RADICAL & POLITICAL, AN IMPOSSIBLE-TO-IGNORE FILMIC BODY OF WORK: TRAVIS WILKERSON AT FICUNAM 8 | RETROSPECTIVE

Travis Wilkerson (Denver, Colorado, 1969) made his first feature film, Accelerated Under-Development: In the Idiom of Santiago Alvarez, in 1999. This documentary, which had its premiere in 2003, is a statement of principles which shows the life and work of Santiago Álvarez, a radical Cuban filmmaker who was one of the main exponents of the Third-Cinema movement. After meeting Álvarez during the second half of the 1990s, Wilkerson’s work began moving in a clearly defined direction—assuming filmic production as a political work and redefining the legacy of Third Cinema by taking it to the epicenter of American culture.

His film Machine Gun or Typewriter (2015) premiered at the Locarno Festival and received the Best International Feature Award at the DokuFest, in Kosovo. It was also recognized as one of the best films of the year in lists such as La Furia Umana and DesistFilm. His most recent film, Did You Wonder Who Fired the Gun? (2017), is a reprocessing of a family event which happened in 1946, when Wilkerson’s great grandfather killed a black man. This event, which remained hidden by his family, led to those tensions which are inherent to a subject which is not delved into—racism. This film, which premiered at Sundance and was part of the Locarno International Competition, mixes various sources—from folk music to filmic classics—to illustrate its political discourse.

Coming from an independent dimension (he is in charge of the cinematography and edition of his films), Travis Wilkerson makes works with a deep political sense. Incendiary, confrontative, with a foot firmly in the present while also looking for answers in an often-distorted past, Wilkerson uses music as a crucial element for his aesthetics; with it, he makes his frankness—and even the harsh way in which he portrays sensitive issues—smoother. The result is an impossible-to-ignore filmic body of work.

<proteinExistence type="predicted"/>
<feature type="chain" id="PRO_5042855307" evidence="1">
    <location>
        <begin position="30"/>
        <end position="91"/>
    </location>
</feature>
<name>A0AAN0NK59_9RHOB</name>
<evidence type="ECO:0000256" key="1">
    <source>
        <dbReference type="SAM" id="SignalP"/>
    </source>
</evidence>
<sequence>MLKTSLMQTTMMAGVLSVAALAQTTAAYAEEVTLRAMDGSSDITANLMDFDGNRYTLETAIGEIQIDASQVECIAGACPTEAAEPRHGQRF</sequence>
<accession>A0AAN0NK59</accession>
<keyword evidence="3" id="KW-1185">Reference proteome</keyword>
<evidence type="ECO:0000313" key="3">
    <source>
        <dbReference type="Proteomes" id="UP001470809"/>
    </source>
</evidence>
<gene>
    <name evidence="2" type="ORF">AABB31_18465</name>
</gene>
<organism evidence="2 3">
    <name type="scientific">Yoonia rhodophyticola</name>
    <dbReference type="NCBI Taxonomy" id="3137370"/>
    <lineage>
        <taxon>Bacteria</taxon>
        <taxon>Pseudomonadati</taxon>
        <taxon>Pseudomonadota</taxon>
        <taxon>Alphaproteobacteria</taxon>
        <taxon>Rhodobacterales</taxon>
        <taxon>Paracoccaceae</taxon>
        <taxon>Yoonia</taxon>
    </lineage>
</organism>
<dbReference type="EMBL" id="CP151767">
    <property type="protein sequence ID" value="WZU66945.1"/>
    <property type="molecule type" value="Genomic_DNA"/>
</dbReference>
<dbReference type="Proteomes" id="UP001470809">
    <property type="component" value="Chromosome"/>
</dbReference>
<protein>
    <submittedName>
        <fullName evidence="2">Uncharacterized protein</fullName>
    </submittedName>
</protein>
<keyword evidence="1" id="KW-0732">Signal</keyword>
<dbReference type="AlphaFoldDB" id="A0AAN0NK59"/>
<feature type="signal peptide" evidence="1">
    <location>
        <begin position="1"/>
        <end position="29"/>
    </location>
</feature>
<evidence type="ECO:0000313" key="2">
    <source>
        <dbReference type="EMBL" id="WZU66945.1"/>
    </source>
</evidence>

1. He is the editor and founder of the digital magazine Now! A Journal of Urgent Praxis, which proposes an “eloquent engagement with the here and now of political and cultural life” through praxes which link the work of criticism with that of experimental cinema.
  2. Wilkerson follows on the tradition of Third Cinema. The main goal of this movement was to create a cinema which reflected and denounced injustice. It aimed to awake consciousnesses and to move viewers into action.
  3. His writings on cinema have been published in journals such as Cineaste, Kinol, and Senses of Cinema.
  4. He is a cofounder of Extreme Low Frequency, a distribution company which promotes classic and contemporary radical films which have not been broadly seen.
  5. He has taught Film at the Colorado University and Film Direction at the California Institute of the Arts.
  6. For Wilkerson, his encounter with Cuban filmmaker Santiago Álvarez, in Havana, changed his perspective on the power of films as a tool for enunciating reality: “Álvarez’s films were born from fury, irony, and an infinite spirit of solidarity […] They taught the world how to keep changing and, always, they were made for the here and now.”
  7. Distinguished Flying Cross (2011), a 61-minute film about a war veteran telling his stories to his children, won the Special Jury Prize at the Yamagata International Documentary Film Festival.
  8. An Injury to One (2002), his second feature, deals with the 1917 lynching of an antiwar unionist, Wobbly Frank Little. This film was labeled at Film Comment as “one of the best avant-garde films of the decade.”

Select Filmography:

Did You Wonder Who Fired the Gun? (2017)
Machine Gun or Typewriter? (2015)
For the 150th Anniversary of the Sand Creek Massacre (2014)
For Michael Brown (2014)
- Los Angeles Red Squad: The Communist Situation in California (2013)
Sand Creek Equation (2012)
Fragments of Disolution (segmento Far from Afghanistan) (2012)
Distinguished Flying Cross (2011)
Pluto Declaration (2011)
Who Killed Cock Robin? (2005)
Superior Elegy (2003)
An Injury to One (2002)
National Archive V.1 (2001)
Accelerated Under-Development: In the Idiom of Santiago Alvarez (1999)